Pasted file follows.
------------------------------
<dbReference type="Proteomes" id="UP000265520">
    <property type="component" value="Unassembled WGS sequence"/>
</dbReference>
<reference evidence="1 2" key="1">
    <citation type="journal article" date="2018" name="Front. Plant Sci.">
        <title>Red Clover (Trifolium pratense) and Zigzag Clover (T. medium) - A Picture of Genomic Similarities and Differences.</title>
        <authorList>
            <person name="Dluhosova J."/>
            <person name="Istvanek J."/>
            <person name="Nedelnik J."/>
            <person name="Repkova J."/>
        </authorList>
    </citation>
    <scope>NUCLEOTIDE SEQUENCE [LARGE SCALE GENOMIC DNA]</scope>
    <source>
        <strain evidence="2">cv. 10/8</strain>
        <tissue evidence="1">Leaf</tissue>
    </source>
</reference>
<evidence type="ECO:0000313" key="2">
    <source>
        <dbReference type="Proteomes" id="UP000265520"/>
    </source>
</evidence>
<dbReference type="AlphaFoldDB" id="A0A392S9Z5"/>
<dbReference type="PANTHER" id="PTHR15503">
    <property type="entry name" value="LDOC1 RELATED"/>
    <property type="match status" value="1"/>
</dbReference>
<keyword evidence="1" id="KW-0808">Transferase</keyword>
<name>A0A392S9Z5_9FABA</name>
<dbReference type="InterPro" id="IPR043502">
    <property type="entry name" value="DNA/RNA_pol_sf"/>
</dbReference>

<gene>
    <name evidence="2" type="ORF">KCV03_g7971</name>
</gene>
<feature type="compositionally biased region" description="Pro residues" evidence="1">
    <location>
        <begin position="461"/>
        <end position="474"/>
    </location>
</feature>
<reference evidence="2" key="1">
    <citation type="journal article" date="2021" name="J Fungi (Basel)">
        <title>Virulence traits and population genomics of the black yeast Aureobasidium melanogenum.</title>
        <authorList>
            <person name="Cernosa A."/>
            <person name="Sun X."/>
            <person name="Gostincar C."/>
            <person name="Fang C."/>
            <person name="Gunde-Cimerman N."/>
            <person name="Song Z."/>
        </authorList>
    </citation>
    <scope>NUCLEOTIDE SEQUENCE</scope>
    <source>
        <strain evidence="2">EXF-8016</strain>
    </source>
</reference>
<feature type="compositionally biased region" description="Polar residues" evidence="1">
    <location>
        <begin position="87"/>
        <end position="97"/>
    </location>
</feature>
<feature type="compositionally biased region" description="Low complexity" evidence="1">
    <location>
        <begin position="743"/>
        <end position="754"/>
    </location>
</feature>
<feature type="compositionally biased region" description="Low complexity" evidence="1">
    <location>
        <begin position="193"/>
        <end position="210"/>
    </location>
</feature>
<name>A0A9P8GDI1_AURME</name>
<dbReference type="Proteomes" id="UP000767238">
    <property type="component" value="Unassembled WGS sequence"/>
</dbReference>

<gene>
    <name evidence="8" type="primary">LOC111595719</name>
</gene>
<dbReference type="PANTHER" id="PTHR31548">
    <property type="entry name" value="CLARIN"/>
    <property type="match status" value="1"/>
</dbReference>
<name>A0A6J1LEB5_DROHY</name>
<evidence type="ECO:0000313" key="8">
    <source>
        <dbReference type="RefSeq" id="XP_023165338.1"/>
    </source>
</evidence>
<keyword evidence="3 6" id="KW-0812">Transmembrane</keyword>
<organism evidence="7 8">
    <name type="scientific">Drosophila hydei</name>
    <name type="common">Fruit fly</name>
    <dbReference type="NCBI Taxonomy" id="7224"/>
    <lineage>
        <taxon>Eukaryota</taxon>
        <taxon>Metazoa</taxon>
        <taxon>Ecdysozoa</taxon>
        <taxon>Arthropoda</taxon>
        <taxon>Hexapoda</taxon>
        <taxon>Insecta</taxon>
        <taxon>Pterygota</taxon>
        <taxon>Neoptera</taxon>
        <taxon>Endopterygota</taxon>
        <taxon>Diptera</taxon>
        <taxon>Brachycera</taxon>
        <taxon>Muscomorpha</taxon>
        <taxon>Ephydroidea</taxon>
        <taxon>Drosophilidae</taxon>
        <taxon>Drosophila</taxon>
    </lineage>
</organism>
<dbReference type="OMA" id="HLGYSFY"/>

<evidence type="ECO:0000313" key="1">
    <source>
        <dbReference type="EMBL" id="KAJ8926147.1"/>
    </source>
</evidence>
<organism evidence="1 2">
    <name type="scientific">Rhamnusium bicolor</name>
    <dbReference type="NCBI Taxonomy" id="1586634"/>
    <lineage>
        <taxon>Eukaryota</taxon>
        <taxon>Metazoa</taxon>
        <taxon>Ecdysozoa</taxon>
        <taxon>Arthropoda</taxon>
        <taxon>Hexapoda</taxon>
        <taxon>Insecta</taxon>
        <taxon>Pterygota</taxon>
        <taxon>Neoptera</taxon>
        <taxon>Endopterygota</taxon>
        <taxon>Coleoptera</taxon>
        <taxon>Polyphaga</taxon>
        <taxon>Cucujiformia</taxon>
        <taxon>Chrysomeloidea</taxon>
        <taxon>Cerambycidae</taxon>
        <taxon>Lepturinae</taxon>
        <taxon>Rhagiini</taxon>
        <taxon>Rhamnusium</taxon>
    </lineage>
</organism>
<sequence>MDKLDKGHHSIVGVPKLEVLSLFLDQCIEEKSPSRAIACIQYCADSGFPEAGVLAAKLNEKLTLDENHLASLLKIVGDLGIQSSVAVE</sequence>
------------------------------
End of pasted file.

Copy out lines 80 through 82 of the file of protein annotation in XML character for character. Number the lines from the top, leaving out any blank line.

<dbReference type="Proteomes" id="UP000767238">
    <property type="component" value="Unassembled WGS sequence"/>
</dbReference>